Bathrooms were hard to adjust to as the logistics of them were different than the American style.

The inaugural Gannon alumni group travel trip to Italy was an experience to remember; a whirlwind of action and adventure.  From the sights, sounds, educational history, and food we were transformed through learning the culture and sampling the gifts Italy loved to show off.  We all came back 10 pounds heavier than we had arrived and not just in luggage full of souvenirs. 

Final trip quotes that didn’t make the posts brought to you by Chris Sekerak and Becky Sheehan.

“I thought about buying olives but then I’d just eat them and they’d be gone.” Chris Sekerak
“This umbrella makes me feel smarter.” Chris Sekerak
“Life is too short to not own a scarf.” Becky Sheehan

Day 7: Quando a Roma

ImageThe day started out with the big guns at the Vatican Museum!  I was surprised at how crowded it was but that is normal.  Over 25,000 people visit it daily.  There were incredible ancient works of art held within.  The  tour lead us right into the Sistine Chapel, which of course is breathtaking and elbow to elbow in there, but worth the crowd.  Then of course the Sistine Chapel directed us right to the pinnacle point of the morning, Saint Peter’s Basilica; the largest church in the smallest country in the world.  It encapsulates magnificent works of art such as Michelangelo’s Pieta and over 148 Pope’s buried within its territory among countless other pieces of information and history.  We spent a great deal of time with jaws agape at the wonder of the building and the incredible history it beholds.
Before heading to lunch we did a little Vatican shopping.  A Pope on a rope hasn’t been located yet but we’re keeping the faith we’ll find the gem.  Although Pope bobble heads are quite prevalent.  Tiziana took us to another local place where we had, in my opinion, the best lasagna I’ve ever had.   This is where we met Rosalia Ciminella ’80.  
Rosalia moved from Italy to Erie in the ’70’s and graduated from Gannon in 1980.  She has lived in many different countries before returning to Italy with her husband to work for the U.S. Defense.  She was a great asset to the group for the rest of the afternoon as she added local insight.  Both her and Tiziana took us to Navona Square where we sampled a different kind of gelato called, Tartufo, which is much like death by chocolate in gelato form.  At Navona Square we were able to view the Fountain of 4 Rivers.  But that wasn’t the only fountain visit of the day.  First the group was lead to the Pantheon where the first and second Kings of Italy and Raphael are buried and was originally a dedication to pagan gods of Rome.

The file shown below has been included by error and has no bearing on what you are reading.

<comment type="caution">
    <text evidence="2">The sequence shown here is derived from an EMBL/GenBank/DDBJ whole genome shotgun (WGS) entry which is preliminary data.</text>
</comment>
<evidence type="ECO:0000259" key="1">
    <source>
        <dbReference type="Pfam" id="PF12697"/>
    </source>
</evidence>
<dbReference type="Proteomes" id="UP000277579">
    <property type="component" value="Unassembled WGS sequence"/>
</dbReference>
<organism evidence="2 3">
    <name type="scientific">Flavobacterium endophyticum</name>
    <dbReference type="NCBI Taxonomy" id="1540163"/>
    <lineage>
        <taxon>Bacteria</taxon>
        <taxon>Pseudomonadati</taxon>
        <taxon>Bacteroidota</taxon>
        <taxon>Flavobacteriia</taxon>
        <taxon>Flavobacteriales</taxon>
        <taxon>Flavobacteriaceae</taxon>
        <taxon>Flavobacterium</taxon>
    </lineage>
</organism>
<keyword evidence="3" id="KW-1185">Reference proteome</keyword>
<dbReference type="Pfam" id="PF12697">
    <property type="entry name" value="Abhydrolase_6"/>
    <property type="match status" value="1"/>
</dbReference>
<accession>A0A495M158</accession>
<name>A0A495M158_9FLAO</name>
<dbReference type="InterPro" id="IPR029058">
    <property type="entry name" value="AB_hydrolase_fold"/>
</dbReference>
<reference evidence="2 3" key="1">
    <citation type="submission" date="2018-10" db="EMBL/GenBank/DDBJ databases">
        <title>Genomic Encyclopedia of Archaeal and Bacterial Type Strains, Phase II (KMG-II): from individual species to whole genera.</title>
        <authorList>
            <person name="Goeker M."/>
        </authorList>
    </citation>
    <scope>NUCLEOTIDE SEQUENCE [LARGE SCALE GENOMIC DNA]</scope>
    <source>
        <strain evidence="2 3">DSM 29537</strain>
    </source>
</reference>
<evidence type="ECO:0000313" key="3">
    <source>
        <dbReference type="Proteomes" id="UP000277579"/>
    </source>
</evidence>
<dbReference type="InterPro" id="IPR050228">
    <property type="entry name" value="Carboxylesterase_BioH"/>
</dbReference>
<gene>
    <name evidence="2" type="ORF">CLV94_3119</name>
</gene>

The famous Trevi Fountain was our next impressive fountain visit.  Again I was overwhelmed with the crowd.  We were warned to guard our belongings carefully as pick-pocketers are prevalent.  Most of us took advantage of the tradition of throwing coins into the fountain over our left shoulder with our right hand; 1 for our return to Italy, 2 for love, and 3 for divorce.  
From that point we were taken to the Spanish steps where our group parted ways.  Some went back to the hotel and some remained to play in the area.  Greg and Marge had a romanic couples day of roaming Rome and gathering Italian delicacies for an evening picnic.